Hydrangea macrophylla normalis
Lacecap hydrangeas (Hydrangea macrophylla normalis) stand out because of the look of the flowers. The flower clusters of small fertile florets with scattered showy sterile florets to form a ring.
Like other hydrangea macrophylla (mopheads), the colors of the flowers are typically pink, blue or purple, depending on the pH of the soil. You can also change the colors of the flowers by amending the soil's pH and turn the flower more blue or pink depending on what you desire.
These unique flowers bloom from early summer through late fall, and go great in areas with afternoon shade and morning sunlight. You can also grow these in garden planters to bring beauty to your deck or porch areas.
Lacecap Hydrangea Varieties
Lacecap Hydrangea Care
Lacecap hydrangeas are in the same class as mophead or hydrangea macrophylla. So the same care instrucations apply to these shrubs. Plant in a location that receives afternoon protection from the sunlight if possible. The soil should be nutrient rich, but also well draining. The plants have above average water requirements, especially during periods of extreme heat. Apply a layer of mulch around the base of the hydrangeas to help retain moisture and add more nutrients to the soil. Fertilize in early spring as new growth emerges. Do not fertilize after August. Read our complete hydrangea care guide below.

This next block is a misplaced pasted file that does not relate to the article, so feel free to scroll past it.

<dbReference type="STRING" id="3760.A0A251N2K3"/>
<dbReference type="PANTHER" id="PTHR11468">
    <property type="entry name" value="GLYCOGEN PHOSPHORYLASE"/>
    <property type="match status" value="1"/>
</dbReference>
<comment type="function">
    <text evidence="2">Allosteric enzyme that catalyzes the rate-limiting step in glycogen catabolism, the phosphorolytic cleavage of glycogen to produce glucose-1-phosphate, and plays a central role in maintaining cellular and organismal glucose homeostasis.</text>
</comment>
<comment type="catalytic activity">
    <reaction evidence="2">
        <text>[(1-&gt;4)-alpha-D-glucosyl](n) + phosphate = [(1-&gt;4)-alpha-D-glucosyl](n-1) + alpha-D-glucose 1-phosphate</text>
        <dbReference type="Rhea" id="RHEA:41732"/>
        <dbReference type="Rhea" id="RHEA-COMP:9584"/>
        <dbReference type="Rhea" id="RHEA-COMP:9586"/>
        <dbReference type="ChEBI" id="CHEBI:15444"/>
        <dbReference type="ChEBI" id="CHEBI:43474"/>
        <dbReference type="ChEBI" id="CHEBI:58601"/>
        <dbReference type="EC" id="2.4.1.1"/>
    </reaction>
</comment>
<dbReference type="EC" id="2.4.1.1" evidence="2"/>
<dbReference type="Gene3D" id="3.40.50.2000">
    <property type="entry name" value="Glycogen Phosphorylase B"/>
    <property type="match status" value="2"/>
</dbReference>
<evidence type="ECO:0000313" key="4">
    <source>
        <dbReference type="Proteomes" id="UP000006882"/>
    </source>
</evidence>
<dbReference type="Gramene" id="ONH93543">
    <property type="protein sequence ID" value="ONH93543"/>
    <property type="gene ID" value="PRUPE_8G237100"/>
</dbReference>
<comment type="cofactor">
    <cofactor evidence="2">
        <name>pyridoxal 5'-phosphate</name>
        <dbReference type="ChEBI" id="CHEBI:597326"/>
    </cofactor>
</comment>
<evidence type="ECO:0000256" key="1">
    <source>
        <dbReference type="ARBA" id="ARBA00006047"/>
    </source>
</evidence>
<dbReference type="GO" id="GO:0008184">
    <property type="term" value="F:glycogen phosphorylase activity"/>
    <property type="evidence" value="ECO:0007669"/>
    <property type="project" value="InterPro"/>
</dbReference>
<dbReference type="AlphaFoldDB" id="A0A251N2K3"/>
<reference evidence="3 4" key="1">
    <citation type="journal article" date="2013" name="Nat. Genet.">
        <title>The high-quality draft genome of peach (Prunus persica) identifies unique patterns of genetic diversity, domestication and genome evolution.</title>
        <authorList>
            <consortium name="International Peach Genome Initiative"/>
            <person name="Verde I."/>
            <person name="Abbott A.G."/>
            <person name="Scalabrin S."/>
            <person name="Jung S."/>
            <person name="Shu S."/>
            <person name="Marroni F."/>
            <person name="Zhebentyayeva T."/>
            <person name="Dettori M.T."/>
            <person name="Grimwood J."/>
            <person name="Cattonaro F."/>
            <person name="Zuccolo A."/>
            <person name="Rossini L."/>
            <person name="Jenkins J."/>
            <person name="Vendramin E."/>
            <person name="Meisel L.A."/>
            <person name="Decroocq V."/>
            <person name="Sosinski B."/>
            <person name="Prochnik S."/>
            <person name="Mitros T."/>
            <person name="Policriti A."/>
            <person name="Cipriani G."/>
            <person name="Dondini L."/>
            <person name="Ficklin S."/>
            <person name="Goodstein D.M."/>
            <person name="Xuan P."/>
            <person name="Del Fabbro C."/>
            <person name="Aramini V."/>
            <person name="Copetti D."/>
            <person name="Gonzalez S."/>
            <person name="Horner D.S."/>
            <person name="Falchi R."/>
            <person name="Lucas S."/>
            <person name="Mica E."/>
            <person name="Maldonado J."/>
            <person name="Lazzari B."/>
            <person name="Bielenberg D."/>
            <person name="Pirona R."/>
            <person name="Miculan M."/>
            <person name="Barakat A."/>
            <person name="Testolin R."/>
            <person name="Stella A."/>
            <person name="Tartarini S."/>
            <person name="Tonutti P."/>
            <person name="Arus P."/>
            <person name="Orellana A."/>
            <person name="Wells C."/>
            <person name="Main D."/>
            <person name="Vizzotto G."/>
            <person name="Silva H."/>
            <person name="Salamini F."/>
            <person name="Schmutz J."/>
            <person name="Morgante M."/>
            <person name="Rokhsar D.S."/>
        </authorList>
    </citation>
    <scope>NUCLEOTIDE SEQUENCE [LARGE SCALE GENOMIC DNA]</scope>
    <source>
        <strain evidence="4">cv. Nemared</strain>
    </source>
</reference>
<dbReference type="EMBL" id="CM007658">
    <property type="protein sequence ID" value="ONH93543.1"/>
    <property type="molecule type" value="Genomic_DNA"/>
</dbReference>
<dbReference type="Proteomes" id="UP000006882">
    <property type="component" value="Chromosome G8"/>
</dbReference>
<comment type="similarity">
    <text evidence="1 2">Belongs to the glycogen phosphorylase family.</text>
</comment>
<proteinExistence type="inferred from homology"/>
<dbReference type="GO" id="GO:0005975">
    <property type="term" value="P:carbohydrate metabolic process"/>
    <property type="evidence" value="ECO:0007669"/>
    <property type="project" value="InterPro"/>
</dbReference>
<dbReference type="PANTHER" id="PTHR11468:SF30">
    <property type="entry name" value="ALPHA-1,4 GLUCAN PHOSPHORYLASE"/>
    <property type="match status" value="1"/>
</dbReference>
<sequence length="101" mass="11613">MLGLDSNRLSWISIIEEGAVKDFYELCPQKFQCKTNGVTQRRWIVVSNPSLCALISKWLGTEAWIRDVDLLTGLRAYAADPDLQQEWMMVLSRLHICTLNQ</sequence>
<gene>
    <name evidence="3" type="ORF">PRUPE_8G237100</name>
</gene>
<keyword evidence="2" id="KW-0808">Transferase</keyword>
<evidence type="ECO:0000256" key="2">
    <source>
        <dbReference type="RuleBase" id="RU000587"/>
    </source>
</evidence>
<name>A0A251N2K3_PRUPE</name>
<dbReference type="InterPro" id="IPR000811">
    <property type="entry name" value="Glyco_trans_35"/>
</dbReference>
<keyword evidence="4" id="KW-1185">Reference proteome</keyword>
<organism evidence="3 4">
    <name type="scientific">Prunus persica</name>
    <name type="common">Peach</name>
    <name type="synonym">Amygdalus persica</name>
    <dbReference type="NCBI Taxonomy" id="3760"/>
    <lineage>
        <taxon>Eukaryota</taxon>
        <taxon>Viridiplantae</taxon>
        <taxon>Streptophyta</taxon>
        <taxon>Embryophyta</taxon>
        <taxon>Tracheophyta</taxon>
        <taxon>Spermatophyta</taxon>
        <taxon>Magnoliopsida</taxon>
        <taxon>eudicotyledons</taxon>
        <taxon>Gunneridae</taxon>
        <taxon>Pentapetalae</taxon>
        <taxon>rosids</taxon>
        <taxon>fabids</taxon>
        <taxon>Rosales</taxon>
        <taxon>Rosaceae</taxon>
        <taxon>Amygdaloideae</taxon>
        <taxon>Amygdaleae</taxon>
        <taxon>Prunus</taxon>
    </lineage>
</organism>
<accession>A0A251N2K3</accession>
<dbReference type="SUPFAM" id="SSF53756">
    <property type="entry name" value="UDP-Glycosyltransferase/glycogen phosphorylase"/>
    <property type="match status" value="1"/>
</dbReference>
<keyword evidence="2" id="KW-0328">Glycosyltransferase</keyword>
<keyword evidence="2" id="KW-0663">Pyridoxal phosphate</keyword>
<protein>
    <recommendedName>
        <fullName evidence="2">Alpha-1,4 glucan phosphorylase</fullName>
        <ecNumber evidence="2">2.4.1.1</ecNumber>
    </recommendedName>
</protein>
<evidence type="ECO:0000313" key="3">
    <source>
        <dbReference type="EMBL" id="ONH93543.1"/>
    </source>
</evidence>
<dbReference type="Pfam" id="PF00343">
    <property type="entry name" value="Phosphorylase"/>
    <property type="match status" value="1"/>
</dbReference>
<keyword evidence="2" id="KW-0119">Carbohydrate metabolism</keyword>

Pruning Lacecap Hydrangeas
Lacecap hydrangeas either are reblooming or bloom on old wood. In either case, you should prune in July or early August at the latest. This will ensure you don't trim off next year's flower buds. Pruning isn't necessary, but will help maintain the shaep and size of the plant. For more information, read our complete hydrangea pruning guide below.
Lacecap Hydrangea Form
These shrubs should be much more widely grown. They are treated exactly the same as mopheads. In some ways the lacecap is easier than the mophead to place in the landscape because it is looser, more graceful and more subtle in its effect.
There is no doubt that mature lacecaps can be magnificent. They fit quite naturally into woodland locations, snuggling under and around trees such as dogwoods and other shrubs. I have also seen spectacular single specimens light up a front yard.
Lacecap Hydrangeas and Mophead Hydrangeas are both classified as Hydrangea macrophylla. Both types require the same growing environment.